Beer: Originally a beer brewed by monks in a monastery,
the term now applies to beers from brewers who have acquired
an abbey's rights. An abbey beer is often a strong, top-fermented
Beer brewed using the top fermentation process, where yeast
cells rise to the top of the brewing tank, to be skimmed off
when fermentation is complete. Ales commonly use darker malt
and have a higher alcohol content and richer flavor than lagers
produced by bottom fermentation.
beer: A common term for beers whose color is midway between
dark and pale. The amber color is obtained by the use of special
caramelized malts. Most amber beers are top fermented.
lager: A bottom-fermented dark beer. The dark color is
produced by the use of caramilized malt. Dark lagers are popular
in Germany and Eastern Europe.
An unfiltered wheat beer.
stout: Extra-strong stout (alcohol content often above
10% vol.) first popular in Czarist Russia.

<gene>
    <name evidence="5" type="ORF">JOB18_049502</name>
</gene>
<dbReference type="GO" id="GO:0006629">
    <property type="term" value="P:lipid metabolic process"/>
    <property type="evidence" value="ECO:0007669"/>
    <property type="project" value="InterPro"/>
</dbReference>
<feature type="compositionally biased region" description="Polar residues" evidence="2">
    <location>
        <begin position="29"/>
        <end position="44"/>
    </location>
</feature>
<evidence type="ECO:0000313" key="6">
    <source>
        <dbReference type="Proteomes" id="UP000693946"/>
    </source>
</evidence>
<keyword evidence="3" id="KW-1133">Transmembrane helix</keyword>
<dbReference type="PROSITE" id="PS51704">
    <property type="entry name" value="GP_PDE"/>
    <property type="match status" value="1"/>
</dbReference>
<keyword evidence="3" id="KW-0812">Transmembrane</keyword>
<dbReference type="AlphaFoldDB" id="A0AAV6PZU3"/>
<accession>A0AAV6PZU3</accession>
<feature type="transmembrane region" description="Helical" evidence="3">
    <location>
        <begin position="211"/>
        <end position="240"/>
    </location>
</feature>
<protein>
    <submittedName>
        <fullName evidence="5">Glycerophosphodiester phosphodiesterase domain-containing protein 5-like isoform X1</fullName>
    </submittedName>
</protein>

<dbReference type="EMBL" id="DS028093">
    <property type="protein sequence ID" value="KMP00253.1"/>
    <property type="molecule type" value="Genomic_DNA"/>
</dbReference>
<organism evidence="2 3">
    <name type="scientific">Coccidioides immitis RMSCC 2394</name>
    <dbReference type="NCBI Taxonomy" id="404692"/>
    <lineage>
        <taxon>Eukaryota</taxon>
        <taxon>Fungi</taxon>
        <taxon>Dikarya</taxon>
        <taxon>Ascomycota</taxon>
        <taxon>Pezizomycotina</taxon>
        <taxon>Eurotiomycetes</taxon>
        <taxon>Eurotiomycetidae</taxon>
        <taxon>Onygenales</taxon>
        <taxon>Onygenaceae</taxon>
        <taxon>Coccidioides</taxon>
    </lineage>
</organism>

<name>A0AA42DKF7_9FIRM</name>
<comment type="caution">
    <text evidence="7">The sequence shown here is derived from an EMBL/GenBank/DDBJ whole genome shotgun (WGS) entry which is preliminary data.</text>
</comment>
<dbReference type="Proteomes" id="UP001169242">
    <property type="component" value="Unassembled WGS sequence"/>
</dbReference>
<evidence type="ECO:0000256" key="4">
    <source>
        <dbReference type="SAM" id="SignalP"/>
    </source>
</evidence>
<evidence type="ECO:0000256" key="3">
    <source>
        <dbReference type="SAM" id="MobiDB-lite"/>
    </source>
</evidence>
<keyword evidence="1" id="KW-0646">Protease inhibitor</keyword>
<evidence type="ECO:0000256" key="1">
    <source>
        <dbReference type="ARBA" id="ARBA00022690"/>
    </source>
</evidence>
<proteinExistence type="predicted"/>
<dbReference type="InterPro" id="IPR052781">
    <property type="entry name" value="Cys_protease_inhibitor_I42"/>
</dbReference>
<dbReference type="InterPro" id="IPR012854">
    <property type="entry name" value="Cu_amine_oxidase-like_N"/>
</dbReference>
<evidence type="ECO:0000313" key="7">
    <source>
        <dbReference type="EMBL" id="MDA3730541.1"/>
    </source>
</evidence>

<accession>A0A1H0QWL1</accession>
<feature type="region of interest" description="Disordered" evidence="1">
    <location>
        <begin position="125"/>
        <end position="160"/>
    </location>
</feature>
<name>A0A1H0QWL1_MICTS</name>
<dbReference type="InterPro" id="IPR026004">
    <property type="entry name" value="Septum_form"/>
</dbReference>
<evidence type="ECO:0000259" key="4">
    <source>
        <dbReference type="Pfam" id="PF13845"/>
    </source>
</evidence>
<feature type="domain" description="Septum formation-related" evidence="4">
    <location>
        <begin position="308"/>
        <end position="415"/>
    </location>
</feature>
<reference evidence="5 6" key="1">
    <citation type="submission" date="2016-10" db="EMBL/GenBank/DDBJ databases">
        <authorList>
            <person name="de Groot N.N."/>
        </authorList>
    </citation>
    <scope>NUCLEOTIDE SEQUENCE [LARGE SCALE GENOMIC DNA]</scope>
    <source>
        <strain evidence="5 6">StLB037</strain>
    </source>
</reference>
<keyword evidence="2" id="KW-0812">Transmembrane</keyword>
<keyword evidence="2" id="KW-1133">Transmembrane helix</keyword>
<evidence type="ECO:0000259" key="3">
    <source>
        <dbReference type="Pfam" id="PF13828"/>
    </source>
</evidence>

India Pale Ale. A highly-hopped and above-average strength
Beer produced using the bottom fermentation process, where
the yeast cells sink to the bottom of the tank during fermentation,
and are then drawn off when fermentation is complete. Most
lagers are of the pils type. Other examples are Dortmunder,
bock, dark lager and Vienna.
ale: Bronze-to-copper-colored ale. It is pale when compared
A pale lager beer, highly hopped. It takes its name from the
town of Pilzen in Czechoslovakia where the bottom fermentation
process producing a pale beer was invented in 1842. Lager
is often used as a synonym for pils.
Dark brown or black ale with a medium-to-strong hop content.
In rare occasions some porters are brewed as lagers.
Dark-brown to black ale. Sweet stouts have a lesser hop content,
dry stouts have a higher hop content.
beer: A strong pale to brown top-fermented beer that is
bottle conditioned. Trappist beers are brewed in one of Belgium's
five remaining brewing abbeys - Chimay, Orval, Rochefort,
Westvleteren and Westmalle - or in the Schaapskooi abbey brewery
in the Netherlands.
beer: Any beer containing a high proportion of malted
or unmalted wheat. Wheat beers are top-fermented, and many
are bottle-conditioned by the addition of yeast. Such beers
are traditionally brewed in Belgium and Germany. Belgian wheat
beers contain 30-50% wheat and include Hoegaarden White and
also the gueuzes.